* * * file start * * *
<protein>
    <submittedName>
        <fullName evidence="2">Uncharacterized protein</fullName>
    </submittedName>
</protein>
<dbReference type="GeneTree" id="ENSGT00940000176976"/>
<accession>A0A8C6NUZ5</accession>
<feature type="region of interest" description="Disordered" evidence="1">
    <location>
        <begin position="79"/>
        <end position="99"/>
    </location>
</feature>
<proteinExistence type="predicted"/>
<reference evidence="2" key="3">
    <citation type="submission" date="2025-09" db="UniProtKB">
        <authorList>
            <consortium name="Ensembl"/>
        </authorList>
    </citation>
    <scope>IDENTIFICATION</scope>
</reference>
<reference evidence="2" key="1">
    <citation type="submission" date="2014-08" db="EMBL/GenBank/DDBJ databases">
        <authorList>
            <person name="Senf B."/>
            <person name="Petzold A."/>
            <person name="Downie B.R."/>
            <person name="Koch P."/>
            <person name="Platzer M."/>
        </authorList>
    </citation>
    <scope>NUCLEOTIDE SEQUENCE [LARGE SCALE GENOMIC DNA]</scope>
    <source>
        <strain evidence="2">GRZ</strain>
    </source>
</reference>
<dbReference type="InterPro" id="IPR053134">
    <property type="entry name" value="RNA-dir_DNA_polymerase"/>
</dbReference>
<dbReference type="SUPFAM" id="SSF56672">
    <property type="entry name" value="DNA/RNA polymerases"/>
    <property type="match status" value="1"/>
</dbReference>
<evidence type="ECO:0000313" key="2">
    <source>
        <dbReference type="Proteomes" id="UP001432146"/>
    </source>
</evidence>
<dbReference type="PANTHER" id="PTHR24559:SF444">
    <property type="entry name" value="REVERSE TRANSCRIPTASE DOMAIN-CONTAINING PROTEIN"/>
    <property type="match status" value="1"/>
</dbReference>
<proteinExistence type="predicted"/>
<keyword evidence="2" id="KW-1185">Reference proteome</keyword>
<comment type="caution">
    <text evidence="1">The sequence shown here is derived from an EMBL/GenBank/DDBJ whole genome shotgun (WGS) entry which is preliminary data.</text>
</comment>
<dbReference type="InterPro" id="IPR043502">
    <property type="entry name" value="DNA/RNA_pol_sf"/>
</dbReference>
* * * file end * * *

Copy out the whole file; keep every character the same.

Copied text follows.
<protein>
    <submittedName>
        <fullName evidence="2">Uncharacterized protein</fullName>
    </submittedName>
</protein>
<dbReference type="GeneTree" id="ENSGT00940000176976"/>
<accession>A0A8C6NUZ5</accession>
<feature type="region of interest" description="Disordered" evidence="1">
    <location>
        <begin position="79"/>
        <end position="99"/>
    </location>
</feature>
<proteinExistence type="predicted"/>
<reference evidence="2" key="3">
    <citation type="submission" date="2025-09" db="UniProtKB">
        <authorList>
            <consortium name="Ensembl"/>
        </authorList>
    </citation>
    <scope>IDENTIFICATION</scope>
</reference>
<reference evidence="2" key="1">
    <citation type="submission" date="2014-08" db="EMBL/GenBank/DDBJ databases">
        <authorList>
            <person name="Senf B."/>
            <person name="Petzold A."/>
            <person name="Downie B.R."/>
            <person name="Koch P."/>
            <person name="Platzer M."/>
        </authorList>
    </citation>
    <scope>NUCLEOTIDE SEQUENCE [LARGE SCALE GENOMIC DNA]</scope>
    <source>
        <strain evidence="2">GRZ</strain>
    </source>
</reference>
<dbReference type="InterPro" id="IPR053134">
    <property type="entry name" value="RNA-dir_DNA_polymerase"/>
</dbReference>
<dbReference type="SUPFAM" id="SSF56672">
    <property type="entry name" value="DNA/RNA polymerases"/>
    <property type="match status" value="1"/>
</dbReference>
<evidence type="ECO:0000313" key="2">
    <source>
        <dbReference type="Proteomes" id="UP001432146"/>
    </source>
</evidence>
<dbReference type="PANTHER" id="PTHR24559:SF444">
    <property type="entry name" value="REVERSE TRANSCRIPTASE DOMAIN-CONTAINING PROTEIN"/>
    <property type="match status" value="1"/>
</dbReference>
<proteinExistence type="predicted"/>
<keyword evidence="2" id="KW-1185">Reference proteome</keyword>
<comment type="caution">
    <text evidence="1">The sequence shown here is derived from an EMBL/GenBank/DDBJ whole genome shotgun (WGS) entry which is preliminary data.</text>
</comment>
<dbReference type="InterPro" id="IPR043502">
    <property type="entry name" value="DNA/RNA_pol_sf"/>
</dbReference>